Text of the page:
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Lyr Req/Add: Collier Lad (Johnny Handle)

Arnie 12 Jun 07 - 04:01 PM
Peace 12 Jun 07 - 04:19 PM
Joe Offer 12 Jun 07 - 04:49 PM
Peace 12 Jun 07 - 05:04 PM
Peace 12 Jun 07 - 05:16 PM
Peace 12 Jun 07 - 05:27 PM
nutty 12 Jun 07 - 05:28 PM
Peace 12 Jun 07 - 05:32 PM
nutty 12 Jun 07 - 05:43 PM
nutty 12 Jun 07 - 05:53 PM
Peace 12 Jun 07 - 05:58 PM
Mick Pearce (MCP) 12 Jun 07 - 06:01 PM
Peace 12 Jun 07 - 06:11 PM
Dave Sutherland 12 Jun 07 - 06:14 PM
Peace 12 Jun 07 - 06:16 PM
Mick Pearce (MCP) 12 Jun 07 - 06:29 PM
Joe Offer 12 Jun 07 - 06:44 PM
Mick Pearce (MCP) 12 Jun 07 - 07:19 PM
Dave Sutherland 13 Jun 07 - 03:31 AM
Mick Pearce (MCP) 13 Jun 07 - 04:14 AM
nutty 13 Jun 07 - 05:27 AM
Joe Offer 13 Jun 07 - 05:35 AM
GUEST,edthefolkie 13 Jun 07 - 06:44 AM
Arnie 13 Jun 07 - 05:10 PM
GUEST 31 Dec 15 - 02:59 AM
Dave Sutherland 31 Dec 15 - 03:39 AM
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Subject: Lyr Req: Collier Lad
From: Arnie
Date: 12 Jun 07 - 04:01 PM

A friend of mine wants the words of a Geordie song that I used to sing in a band years ago. Unfortunately I've forgotten most of the lyrics and I can't find the song in any database. I recall the chorus, which went;

"Oh the collier lad is a bonny lad
And he's allus of good cheer
For he knaws how to work
And he knaws how to shirk
And he knaws how to drink good beer"

Can anyone help with the verses??


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Subject: RE: Lyr Req: Collier Lad
From: Peace
Date: 12 Jun 07 - 04:19 PM

The collier lad, he's a canny lad,
And he's always of good chear
And he knaas how to work,
And he knaas how to shork
An' he knaas how to sup good beer.


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Subject: RE: Lyr Req: Collier Lad
From: Joe Offer
Date: 12 Jun 07 - 04:49 PM

I found the same fragment Peace posted, at http://www.muthergrumble.co.uk/issue03/mg0305.htm. Singers were Jack Elliott of Birtley and Johnny (Johnnie) Handle.

A search for collier lad in the Roud Index comes up with lots of songs, but as far as I can tell, not this one.
-Joe-


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Subject: RE: Lyr Req: Collier Lad
From: Peace
Date: 12 Jun 07 - 05:04 PM

Sorry. That's the same site I found the stanza on. I can't locate anything else either.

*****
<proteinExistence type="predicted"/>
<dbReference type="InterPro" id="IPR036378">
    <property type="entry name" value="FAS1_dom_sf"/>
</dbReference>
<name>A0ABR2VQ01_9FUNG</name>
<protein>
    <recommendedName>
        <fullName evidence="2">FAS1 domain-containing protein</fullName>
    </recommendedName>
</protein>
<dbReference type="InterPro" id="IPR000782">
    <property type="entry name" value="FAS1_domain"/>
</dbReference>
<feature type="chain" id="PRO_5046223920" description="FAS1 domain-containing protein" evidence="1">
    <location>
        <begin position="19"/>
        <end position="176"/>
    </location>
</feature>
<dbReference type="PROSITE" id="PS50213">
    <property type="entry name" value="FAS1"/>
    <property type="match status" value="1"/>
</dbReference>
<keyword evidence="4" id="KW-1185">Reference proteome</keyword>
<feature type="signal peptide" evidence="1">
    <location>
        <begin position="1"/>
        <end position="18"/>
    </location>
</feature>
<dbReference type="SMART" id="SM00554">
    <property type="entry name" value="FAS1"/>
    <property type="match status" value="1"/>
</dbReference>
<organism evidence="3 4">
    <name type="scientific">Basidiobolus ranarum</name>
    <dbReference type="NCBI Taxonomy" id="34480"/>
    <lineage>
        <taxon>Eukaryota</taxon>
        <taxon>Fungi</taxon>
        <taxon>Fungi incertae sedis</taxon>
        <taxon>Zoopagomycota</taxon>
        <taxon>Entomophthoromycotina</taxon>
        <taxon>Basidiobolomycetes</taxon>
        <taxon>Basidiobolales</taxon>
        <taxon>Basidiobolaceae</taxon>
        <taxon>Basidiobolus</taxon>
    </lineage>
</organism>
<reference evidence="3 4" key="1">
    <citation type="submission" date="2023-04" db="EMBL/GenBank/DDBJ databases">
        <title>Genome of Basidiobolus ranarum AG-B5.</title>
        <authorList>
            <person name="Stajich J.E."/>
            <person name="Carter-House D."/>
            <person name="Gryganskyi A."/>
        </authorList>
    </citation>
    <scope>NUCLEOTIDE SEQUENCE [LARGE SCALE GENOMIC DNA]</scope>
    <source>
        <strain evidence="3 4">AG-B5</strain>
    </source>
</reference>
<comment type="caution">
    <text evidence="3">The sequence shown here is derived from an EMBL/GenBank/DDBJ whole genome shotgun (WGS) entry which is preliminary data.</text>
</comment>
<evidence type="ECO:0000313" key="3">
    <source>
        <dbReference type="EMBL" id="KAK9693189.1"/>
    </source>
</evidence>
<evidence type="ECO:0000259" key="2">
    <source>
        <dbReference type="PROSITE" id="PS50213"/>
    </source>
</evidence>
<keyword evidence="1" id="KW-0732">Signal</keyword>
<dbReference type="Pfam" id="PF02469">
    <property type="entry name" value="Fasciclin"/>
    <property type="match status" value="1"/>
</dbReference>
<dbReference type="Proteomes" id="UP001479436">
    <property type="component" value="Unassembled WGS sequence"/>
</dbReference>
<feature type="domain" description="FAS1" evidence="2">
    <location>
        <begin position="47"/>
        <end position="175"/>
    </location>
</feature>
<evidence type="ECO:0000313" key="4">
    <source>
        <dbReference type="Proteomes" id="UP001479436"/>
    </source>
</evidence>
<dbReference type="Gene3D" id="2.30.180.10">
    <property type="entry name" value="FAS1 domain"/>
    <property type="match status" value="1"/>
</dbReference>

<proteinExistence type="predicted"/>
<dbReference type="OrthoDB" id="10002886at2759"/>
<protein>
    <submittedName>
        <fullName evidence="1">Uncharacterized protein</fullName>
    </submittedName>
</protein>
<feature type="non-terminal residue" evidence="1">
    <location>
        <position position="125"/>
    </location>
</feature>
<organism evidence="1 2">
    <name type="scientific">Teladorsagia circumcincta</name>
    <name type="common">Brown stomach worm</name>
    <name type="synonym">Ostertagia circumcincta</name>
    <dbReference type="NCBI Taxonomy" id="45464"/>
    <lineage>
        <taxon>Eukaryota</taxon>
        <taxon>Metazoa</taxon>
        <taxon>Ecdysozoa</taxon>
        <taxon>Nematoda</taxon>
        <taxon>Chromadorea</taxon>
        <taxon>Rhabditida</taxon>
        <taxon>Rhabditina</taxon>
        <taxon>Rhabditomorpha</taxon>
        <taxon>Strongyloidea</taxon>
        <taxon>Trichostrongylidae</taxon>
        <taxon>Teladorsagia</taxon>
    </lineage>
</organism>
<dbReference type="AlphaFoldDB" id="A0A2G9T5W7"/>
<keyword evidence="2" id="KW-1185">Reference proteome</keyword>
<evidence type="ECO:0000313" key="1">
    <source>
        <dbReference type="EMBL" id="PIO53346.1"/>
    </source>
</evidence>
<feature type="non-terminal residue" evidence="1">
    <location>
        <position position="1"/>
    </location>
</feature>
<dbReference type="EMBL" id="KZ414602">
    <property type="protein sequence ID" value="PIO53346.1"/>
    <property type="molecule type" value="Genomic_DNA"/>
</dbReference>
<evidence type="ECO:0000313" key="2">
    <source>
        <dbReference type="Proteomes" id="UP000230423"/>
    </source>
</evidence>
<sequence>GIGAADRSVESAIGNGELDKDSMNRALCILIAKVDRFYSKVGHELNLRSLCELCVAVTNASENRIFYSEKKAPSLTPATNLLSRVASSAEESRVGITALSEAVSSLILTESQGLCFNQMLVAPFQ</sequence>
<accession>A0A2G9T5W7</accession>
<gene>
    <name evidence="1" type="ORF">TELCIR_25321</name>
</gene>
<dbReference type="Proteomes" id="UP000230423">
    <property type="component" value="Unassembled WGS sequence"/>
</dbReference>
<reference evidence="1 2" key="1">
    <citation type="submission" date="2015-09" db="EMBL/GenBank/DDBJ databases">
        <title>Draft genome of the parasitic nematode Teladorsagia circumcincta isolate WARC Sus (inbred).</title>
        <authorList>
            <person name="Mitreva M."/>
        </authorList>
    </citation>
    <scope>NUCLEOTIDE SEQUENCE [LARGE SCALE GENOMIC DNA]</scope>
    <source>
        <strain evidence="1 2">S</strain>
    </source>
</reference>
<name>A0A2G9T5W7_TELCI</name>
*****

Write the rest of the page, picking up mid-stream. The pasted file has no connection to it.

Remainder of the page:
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Subject: RE: Lyr Req: Collier Lad
From: Peace
Date: 12 Jun 07 - 05:16 PM

A google of

chear, work, shork

provides ONLY that one site. We gotta go at this from another angle.


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Subject: RE: Lyr Req: Collier Lad
From: Peace
Date: 12 Jun 07 - 05:27 PM

I have sent a message to Malcolm D. I hope he visits this thread because of that.


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Subject: RE: Lyr Req: Collier Lad
From: nutty
Date: 12 Jun 07 - 05:28 PM

This has been recorded by Johnny Handle, Still trying to find the words.


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Subject: RE: Lyr Req: Collier Lad
From: Peace
Date: 12 Jun 07 - 05:32 PM

Is it called "The Collier Laddie"?


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Subject: RE: Lyr Req: Collier Lad
From: nutty
Date: 12 Jun 07 - 05:43 PM

No -- thats a different song. It is possible that Johnny Handle may have written The Collier Lad.


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Subject: RE: Lyr Req: Collier Lad
From: nutty
Date: 12 Jun 07 - 05:53 PM

Sound sample can be found -

HERE

You can also download the full track (for a fee)....... scroll down to track 206


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Subject: RE: Lyr Req: Collier Lad
From: Peace
Date: 12 Jun 07 - 05:58 PM

Digging around and found this which is a gold mine of coal mining songs.
Here.


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Subject: RE: Lyr Req: Collier Lad
From: Mick Pearce (MCP)
Date: 12 Jun 07 - 06:01 PM

I'll put the words up in a little while.

Mick


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Subject: RE: Lyr Req: Collier Lad
From: Peace
Date: 12 Jun 07 - 06:11 PM

YAAAAAAAAY, Mike.


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Subject: ADD: Collier Lad
From: Dave Sutherland
Date: 12 Jun 07 - 06:14 PM

Without apologies to the man who does not like songs written in dialect.

Collier Lad
(Johnny Handle)

It's doon the shaft on a Monday morn an the kavils is the best,
In the Busty seam with Thompson's team in a flat caaled the fowerteenth west,
The fyece is a hundred and five yards lang when measured from neuk te neuk,
An while crawlin ower the scuflins lads keep doon or yer boond te get stuck.